Climate Change Connections In One Simple Analogy

Climate Change Connections In One Simple Analogy

A devastating heatwave is happening in Europe right now. Temperature records are falling and not just by a small margin. The death toll is starting to rise and is prompting memories of the 2003 European heatwave that killed 30,000 to 50,000 people according to most estimates. The World Meteorological Organization tweeted on Friday:

For the first time on record, #France sees a temperature above 45°C. Villevieille measured 45.1°C this afternoon at 1459, topping the previous record of 44.3°C set just an hour previously, per @meteofrance  #heatwave #climatechange

According to meteorologists at, a large high pressure system over Europe is the “weather” factor responsible for the heatwave. Weather is, in part, governed by the space-time patterns of a series of waves in that fluid overhead called the atmosphere. It exhibits natural and day-to-day variability. Some voices will roll out the predictable narrative that heatwaves happen naturally. They do (duh!). However, an increasing body of scientific literature and simple common sense tells us that something else is going on too.

Oppressive heat is ravaging Europe.

European Space Agency

University of Georgia atmospheric sciences professor John Knox offered one of the most compelling and clear analogies to explain why an anthropogenic climate change signal is increasingly associated with events like the European heatwave. Knox wrote:

The old record for the nation was 44.1C (111.4F), from the deadly 2003 heat wave in Europe. So, France just bested its high temperature by 3 degrees Fahrenheit. That’s a lot. As with, say, 100-meter dash records in seconds, national temperature records in degrees should be broken in tenths, really hundredths–not integer values.If this were the world of track and field, a new record of this extremity would prompt immediate concerns about doping. The runner is fast, but no way is he or she THAT fast.

By the way, an astute Tweet noted by @robsobs pointed out, “Note that at least 12 other “runners” beat the previous record as well, and all of this happened before the usual peak heat period.”

Persistent high pressure aloft is part of the weather pattern explaining the current European heatwave.

Tomer Burg’s Model Page

Of course, you have the small but very loud crowd that will spew cliche and irrelevant points that actual climate scientists are aware of or have long considered. For example, I saw a person imply that it is not a big deal to have a heatwave in the summer. Professor Knox agrees but points out that summer in France can be hot, but it should not be this hot and certainly not this early. Further, actual climate scientists have assessed how contemporary extreme events are linked to climate change. Previously in Forbes, I summarized the 2016 National Academy of Science report on attribution:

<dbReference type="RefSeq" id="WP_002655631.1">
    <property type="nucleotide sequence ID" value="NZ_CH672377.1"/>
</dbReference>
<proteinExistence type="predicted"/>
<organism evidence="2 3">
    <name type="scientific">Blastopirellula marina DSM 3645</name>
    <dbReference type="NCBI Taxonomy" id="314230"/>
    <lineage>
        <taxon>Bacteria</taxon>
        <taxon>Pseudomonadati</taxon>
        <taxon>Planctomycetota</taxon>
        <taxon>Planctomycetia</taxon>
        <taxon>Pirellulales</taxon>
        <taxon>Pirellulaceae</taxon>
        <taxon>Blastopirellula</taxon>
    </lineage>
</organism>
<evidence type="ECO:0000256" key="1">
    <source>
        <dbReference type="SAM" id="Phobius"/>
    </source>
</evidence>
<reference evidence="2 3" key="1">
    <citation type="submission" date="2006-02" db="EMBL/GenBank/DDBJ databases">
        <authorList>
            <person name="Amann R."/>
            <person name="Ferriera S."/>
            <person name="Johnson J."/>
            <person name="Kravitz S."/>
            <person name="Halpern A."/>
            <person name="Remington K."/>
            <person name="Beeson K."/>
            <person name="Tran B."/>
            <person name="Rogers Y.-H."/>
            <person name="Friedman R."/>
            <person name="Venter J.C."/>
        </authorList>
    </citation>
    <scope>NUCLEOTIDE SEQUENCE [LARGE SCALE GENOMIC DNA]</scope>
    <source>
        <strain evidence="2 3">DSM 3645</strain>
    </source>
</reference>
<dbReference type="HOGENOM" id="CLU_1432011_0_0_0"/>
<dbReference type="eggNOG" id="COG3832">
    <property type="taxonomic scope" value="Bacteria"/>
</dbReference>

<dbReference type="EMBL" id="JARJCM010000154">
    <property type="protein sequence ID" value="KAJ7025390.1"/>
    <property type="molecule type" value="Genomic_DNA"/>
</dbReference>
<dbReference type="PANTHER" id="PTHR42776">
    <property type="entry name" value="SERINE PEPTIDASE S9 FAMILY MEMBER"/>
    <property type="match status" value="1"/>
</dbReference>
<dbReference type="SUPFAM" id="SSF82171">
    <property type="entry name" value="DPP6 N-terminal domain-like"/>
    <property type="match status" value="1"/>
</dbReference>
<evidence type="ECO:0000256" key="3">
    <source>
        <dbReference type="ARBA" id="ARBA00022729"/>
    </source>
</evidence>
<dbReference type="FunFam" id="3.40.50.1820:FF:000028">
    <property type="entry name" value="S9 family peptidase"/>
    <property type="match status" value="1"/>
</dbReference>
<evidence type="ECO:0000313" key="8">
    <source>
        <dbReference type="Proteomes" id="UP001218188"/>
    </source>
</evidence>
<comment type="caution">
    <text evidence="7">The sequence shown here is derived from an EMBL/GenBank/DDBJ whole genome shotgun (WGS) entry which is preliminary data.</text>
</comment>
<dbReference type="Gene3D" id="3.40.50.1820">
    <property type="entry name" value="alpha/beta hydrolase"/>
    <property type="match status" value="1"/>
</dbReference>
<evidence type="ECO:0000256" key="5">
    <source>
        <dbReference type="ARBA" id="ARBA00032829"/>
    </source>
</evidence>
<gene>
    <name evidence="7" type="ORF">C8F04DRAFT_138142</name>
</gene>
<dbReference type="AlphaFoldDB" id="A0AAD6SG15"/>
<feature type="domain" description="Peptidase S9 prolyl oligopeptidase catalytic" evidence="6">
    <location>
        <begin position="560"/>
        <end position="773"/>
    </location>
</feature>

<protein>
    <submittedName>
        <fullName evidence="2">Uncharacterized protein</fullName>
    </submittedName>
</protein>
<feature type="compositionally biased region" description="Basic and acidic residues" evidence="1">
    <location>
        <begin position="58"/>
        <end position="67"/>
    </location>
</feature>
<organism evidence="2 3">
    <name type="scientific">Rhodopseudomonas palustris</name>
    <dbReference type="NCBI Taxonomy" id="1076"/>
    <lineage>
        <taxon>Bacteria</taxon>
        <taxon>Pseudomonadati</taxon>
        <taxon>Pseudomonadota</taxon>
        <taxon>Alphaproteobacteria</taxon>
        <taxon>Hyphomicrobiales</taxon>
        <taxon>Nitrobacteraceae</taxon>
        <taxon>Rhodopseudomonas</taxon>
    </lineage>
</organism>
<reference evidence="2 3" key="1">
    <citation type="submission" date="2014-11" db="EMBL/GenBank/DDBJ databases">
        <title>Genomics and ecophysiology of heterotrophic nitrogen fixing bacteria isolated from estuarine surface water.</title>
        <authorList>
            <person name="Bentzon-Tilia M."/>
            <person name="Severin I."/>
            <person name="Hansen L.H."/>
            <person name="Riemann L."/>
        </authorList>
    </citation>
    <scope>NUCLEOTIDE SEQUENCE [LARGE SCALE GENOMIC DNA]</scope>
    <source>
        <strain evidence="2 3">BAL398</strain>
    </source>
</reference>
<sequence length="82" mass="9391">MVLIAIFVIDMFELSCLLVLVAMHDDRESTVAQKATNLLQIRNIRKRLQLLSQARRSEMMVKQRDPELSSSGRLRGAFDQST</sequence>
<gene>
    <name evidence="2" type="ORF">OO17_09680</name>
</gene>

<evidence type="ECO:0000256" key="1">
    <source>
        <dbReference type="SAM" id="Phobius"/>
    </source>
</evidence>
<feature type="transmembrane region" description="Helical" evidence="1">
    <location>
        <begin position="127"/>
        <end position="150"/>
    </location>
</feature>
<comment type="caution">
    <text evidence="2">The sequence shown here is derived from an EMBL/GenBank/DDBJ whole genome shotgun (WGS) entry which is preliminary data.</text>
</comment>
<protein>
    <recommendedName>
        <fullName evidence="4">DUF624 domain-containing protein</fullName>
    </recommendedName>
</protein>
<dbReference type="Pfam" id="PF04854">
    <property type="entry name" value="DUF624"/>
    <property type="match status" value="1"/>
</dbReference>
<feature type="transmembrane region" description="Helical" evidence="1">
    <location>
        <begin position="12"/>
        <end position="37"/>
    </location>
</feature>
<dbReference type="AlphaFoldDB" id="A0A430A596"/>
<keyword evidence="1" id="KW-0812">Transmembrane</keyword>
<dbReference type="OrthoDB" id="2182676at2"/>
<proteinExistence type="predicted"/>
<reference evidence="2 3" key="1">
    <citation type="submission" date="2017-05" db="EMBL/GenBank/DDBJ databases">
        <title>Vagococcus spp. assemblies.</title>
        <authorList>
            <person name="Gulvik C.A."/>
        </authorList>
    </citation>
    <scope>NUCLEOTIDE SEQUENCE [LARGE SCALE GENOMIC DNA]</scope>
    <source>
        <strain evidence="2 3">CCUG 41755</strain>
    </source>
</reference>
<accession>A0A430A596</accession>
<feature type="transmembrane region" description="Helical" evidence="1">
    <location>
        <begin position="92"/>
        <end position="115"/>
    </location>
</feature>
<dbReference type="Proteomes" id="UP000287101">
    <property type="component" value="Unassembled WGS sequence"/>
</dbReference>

Confidence is greatest for extreme events related to aspects of temperature (e.g. extreme heat and lack of extreme cold events). Attribution science is relatively young but has advanced rapidly. The National Academy panel noted that attribution is most reliable when there are sound physical principles, consistent observational evidence, and the ability for numerical models to replicate the event. These “three legs of the stool” were used as benchmarks to rate the confidence.

The graphic  below conveys that there is very high confidence that the “fingerprint of climate change” is smudged all over the current generation of heatwaves on Earth. Numerous studies affirm that heat waves are increasing (and will continue to) in frequency or intensity as climate changes. A 2018 study in Environmental Research Letters found that across 571 cities:

  • heatwave days increase in future climate model scenarios, particularly in southern Europe
  • the greatest heatwave temperature increases are in central Europe

Another climate zombie theory (something that keeps coming up though scientists have long disproven it) seen floating around the Internet is that all of the numbers are wrong because the thermometers are in cities or near asphalt. You will typically see some cherry-picked image of a thermometer near a road or building. I always find this one to be amusing because climate scientists are smart enough to know about urban biases. In fact, I wrote an entire article (link) about this misguided attempt to confuse people.

The current heatwave is very dangerous. The combination of record high maximum and minimum temperatures is a double whammy for humans. Warm nighttime temperatures are particularly dangerous for vulnerable populations like the elderly, children, or people without sufficient air conditioning.

As I close, it should be noted that not once did I mention a polar bear or the year 2080. These are “here and now” concerns.

Confidence in extreme weather events and linkages to climate change.

National Academy of Science report

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